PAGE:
wiki says:

Photon–photon scattering limits the spectrum of observed gammas to a photon energy below 80 TeV, that is, a wavelength of more than ~ 1.5×10−20 m. The other photon is one of the many photons of the cosmic microwave background. In the frame of reference where the invariant mass of the two photons is at rest, both photons are gammas with just enough energy to pair-produce an electron–positron pair.

80TeV means frequency in the area of 10^27 Hz, can you explain the meaning of "observed" how, where? what I do not understand is if they are sayng that scattering can take place below that threshold, can you explain if that is the case and why?

One would expect that such scattering is only possible at very high frequencies, because ordinarily photons do not interfere with one another. What am I missing?

  • $\begingroup$ There should be references on the wiki page explaining the mechanism. "only... at very high frequencies". $10^{25}$ Hz is very high. $\endgroup$
    – my2cts
    Aug 4, 2018 at 8:38

1 Answer 1


What they are talking about here is very high energy gamma ray photons from cosmologically distant sources (distant Active Galactic Nuceli for example) undergoing photon-photon pair production interactions on the CMBR. This is referred to as scattering (somewhat inaccurately) in astrophysics because it modifies the AGN gamma ray spectrum in a way analogous to e.g. Raleigh scattering changing visible spectra in the Earth's atmosphere.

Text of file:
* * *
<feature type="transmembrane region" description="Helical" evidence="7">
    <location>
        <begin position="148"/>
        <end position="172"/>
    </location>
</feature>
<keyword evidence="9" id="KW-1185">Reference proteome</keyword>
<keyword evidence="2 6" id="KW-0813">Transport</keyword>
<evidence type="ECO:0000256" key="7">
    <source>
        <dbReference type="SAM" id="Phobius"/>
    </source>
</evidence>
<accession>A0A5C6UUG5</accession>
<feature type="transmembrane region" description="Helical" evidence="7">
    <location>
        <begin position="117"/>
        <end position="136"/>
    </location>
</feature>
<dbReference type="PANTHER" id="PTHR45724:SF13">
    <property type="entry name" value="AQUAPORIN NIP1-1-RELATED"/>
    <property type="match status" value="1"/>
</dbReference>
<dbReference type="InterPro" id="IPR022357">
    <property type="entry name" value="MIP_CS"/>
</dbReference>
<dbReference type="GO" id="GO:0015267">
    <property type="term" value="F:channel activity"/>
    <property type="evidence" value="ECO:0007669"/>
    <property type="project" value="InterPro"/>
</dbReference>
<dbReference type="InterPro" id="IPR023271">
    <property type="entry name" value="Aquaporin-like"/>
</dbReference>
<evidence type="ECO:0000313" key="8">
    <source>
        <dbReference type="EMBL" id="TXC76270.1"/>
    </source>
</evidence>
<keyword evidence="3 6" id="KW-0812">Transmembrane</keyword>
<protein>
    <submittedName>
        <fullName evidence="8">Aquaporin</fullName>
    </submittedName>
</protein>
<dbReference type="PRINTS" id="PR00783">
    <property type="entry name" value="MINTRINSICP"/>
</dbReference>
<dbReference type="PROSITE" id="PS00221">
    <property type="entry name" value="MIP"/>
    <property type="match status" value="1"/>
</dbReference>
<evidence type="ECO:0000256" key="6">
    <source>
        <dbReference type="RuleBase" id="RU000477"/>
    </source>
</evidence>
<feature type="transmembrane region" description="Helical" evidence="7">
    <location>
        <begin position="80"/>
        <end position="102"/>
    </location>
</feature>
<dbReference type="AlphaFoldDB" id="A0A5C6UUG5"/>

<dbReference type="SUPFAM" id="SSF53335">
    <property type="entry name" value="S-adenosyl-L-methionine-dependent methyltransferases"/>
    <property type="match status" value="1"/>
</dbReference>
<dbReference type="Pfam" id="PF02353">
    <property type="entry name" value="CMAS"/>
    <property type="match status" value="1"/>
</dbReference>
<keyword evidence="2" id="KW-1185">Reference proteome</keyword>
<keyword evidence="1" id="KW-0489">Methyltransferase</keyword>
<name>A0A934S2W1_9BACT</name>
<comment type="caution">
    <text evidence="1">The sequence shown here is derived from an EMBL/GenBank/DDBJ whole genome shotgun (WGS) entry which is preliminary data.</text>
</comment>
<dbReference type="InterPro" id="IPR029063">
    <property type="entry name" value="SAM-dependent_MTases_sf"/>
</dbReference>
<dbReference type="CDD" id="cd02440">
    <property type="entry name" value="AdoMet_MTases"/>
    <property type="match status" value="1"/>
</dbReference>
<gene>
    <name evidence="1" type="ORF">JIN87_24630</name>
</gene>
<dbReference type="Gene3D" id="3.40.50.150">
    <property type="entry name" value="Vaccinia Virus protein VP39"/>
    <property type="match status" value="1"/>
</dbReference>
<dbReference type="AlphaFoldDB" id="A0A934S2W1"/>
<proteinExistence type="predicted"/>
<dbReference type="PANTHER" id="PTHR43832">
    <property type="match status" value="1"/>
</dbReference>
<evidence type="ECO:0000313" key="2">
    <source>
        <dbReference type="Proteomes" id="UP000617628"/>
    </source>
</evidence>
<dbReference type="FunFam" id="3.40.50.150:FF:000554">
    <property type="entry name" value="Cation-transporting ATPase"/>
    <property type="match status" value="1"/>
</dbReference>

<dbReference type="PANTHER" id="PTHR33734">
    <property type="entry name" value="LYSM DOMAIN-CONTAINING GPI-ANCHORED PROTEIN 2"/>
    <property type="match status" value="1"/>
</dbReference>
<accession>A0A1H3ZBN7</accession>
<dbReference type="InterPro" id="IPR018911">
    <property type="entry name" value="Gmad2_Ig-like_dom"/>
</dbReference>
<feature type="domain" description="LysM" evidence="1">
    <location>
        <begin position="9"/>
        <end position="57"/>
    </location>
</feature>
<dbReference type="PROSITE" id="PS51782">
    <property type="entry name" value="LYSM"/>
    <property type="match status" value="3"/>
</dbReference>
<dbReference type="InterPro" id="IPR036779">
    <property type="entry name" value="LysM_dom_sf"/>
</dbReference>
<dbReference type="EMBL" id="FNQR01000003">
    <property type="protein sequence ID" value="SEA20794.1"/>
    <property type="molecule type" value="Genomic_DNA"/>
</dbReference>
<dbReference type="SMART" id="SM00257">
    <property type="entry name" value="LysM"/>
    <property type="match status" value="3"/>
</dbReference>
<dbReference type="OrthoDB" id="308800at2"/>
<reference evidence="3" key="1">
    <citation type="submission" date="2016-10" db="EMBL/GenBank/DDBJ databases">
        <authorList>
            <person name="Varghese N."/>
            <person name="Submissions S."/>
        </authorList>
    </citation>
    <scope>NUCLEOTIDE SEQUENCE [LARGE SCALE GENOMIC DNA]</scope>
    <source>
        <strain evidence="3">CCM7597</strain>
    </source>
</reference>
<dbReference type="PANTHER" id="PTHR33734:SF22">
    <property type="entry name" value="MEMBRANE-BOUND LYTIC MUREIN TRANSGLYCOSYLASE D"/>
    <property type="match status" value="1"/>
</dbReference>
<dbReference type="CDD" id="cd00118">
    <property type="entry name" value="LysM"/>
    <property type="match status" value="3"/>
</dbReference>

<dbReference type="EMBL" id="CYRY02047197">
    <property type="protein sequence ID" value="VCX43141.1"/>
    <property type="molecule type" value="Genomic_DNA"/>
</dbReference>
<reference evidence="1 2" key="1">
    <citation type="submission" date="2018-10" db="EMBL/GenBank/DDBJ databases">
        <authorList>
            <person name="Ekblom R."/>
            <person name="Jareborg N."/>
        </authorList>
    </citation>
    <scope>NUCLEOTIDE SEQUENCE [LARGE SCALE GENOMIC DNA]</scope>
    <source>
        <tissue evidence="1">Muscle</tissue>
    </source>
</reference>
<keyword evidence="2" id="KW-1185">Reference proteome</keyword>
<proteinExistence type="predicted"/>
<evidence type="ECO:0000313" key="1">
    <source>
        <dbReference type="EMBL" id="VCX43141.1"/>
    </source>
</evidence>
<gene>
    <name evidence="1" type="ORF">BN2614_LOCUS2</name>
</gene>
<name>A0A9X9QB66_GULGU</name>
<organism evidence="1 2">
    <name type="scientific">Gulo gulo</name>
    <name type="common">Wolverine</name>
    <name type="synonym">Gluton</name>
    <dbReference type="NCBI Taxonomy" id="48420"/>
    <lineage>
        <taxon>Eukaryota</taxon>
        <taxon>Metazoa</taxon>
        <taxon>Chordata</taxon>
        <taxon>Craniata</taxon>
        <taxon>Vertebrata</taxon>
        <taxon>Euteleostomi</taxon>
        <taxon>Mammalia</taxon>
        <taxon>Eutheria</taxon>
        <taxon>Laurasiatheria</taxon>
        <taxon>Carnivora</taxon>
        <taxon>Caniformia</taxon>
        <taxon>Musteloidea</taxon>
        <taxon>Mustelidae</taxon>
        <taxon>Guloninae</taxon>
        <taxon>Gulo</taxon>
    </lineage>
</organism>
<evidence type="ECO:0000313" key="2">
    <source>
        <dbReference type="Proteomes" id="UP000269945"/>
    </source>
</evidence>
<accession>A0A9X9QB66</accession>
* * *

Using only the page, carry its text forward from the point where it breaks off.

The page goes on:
The interaction happens when in the center of momentum frame of the two interacting photons, the total energy is greater than $2mc^2$. As it happens, this translates to other reference frames as the rule that for photons of energy $\epsilon_1$ and $\epsilon_2$,


(Very approximately). $m$ is the electron mass. $(mc^2)^2$ therefore has a value of $~0.25 \mathrm{TeV}^2$

CMBR photons have energies of the order of meV, and so pose a signature scattering (absorption, really) source for $~100 \mathrm TeV$ photons.

  • $\begingroup$ Thanks, so, there can't be a real scattering, where the weaker photon bounces off with increased energy? $\endgroup$
    – user157860
    Aug 4, 2018 at 9:19

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